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Leo Baeck Institute London Lecture Series 2023

Leo Baeck Institute 2023 Lecture Series: The Good, the Bad and the Ugly: Myths, Images and Imaginings about JewsThe Good, the Bad and the Ugly: Myths, Images and Imaginings about Jews

A lecture series organised by the Leo Baeck Institute London in cooperation with the German Historical Institute London.

This season’s lecture series seeks to explore the connection of visual narratives in the context of beauty, ugliness and morality with representations of Jews and Jewishness in the Western world from the Middle Ages to the present day. We aim to examine the subject from different historical, social and artistic perspectives ranging from medieval mythology to Orientalism, Zionism, Feminism or modern aesthetics, and through the lens of a selection of diverse media including painting, photography and comics.

The remaining lectures this season will be held at Senate House, Malet St, London WC1E 7HU, and will also be available on Zoom. Places are strictly limited and must be reserved in advance by contacting the Leo Baeck Institute London on info@leobaeck.co.uk or by signing up on Eventbrite. Admission is free. Lectures will begin promptly at 6.30pm. Latecomers may not be admitted.

Zoom links will be advertised closer to the dates of individual events in our lecture announcements via email, social media and on our website.

For more information on this season’s lecture series please refer to the leaflet here.

Prof Cathy Gelbin

The monstrous Jew of popular imagination found perhaps his most salient expression in Weimar cinema’s love of the uncanny. These films derive their lasting fascination from the often-ironic interplay of their separate and yet related gendered, sexualised and racialised portrayals. The talk explores how spectatorial pleasure can arise from the emerging gaps where the incoherence of these categories, presumed to be absolute in the biologized discourses of modernity, is playfully made visible and ridiculed.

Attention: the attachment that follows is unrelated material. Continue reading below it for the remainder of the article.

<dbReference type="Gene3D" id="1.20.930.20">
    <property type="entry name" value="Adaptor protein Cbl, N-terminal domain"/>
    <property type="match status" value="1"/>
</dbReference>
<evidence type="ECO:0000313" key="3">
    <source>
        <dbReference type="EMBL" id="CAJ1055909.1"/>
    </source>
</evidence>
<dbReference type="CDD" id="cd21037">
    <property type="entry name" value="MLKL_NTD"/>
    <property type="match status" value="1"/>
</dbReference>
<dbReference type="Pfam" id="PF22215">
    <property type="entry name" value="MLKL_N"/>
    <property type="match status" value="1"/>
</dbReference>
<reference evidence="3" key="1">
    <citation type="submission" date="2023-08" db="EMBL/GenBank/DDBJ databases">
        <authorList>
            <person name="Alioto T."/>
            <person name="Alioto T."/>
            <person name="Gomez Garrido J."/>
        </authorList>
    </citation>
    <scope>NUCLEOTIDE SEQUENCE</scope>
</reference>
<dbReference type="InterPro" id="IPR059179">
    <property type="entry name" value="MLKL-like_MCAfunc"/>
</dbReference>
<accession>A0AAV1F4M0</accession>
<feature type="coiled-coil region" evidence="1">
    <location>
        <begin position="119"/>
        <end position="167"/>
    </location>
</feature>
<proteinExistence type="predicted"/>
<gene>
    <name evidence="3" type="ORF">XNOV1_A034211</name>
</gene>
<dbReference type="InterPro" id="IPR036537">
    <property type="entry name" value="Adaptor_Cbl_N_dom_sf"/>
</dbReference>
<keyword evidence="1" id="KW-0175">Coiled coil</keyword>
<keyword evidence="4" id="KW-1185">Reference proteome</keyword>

Cathy Gelbin is Professor of Film and German Studies at the…

Prof Nadia Valman

British culture has always been fascinated by the figure of the Jewess. This lecture will explore its roots in nineteenth-century theology, and its popularisation through literature. In contrast to the more well- known stereotypes of Fagin and Shylock, the virtuous Jewess was an emblem of the privileged status accorded to both women and Jews in Victorian Protestant culture and demonstrates that Jews could function not simply as an ‘other’ within modern cultures, but also, simultaneously, an ideal self.

Prof Sara Lipton

Art can be a powerful force in shaping the way we see and think about the world: pictures craft our ideas of beauty and ugliness, good and bad, power and weakness. This lecture traces how medieval Christian images of Jews, originally designed to aid religious devotions, made Christians look at Jews with new curiosity and interest, and drew their attention to previously unnoticed aspects of Jewish life and looks. As images of Jews evolved from benign but outdated Hebrews to caricatured usurers and demonic sorcerers, Christian society developed new – and increasingly hostile – ideas about…

Prof Daniel Magilow

Jüdische Kinder in Erez Israel, a collection of twenty-one photographs of adorable Jewish children in Mandatory Palestine, was the last overtly Jewish-themed photobook published in Germany before the Holocaust. Yet its propaganda mission transcended its diminutive size and surface superficiality. This talk examines how this photobook creates an allegory of Jewish vulnerability by eliciting responses associated with the minor aesthetic category of ‘cuteness.’ In so doing, it broadens our understanding of how photobooks helped expand the visual lexicon and aesthetic strategies…

Dr Sarah Lightman

Jewish women have been at the forefront of feminist autobiographical comics since the 1970’s as they challenged sexism in popular culture. But how have they revised misogynistic images and stories closer to home? Sarah Lightman will illustrate how Sharon Rudahl in her bildungsroman ‘The Star Sapphire’, Miriam Katin in her Holocaust memoir, We Are on Our Own, and her own graphic novel, The Book of Sarah, transform biblical narratives and images to reflect their own, lived, experiences.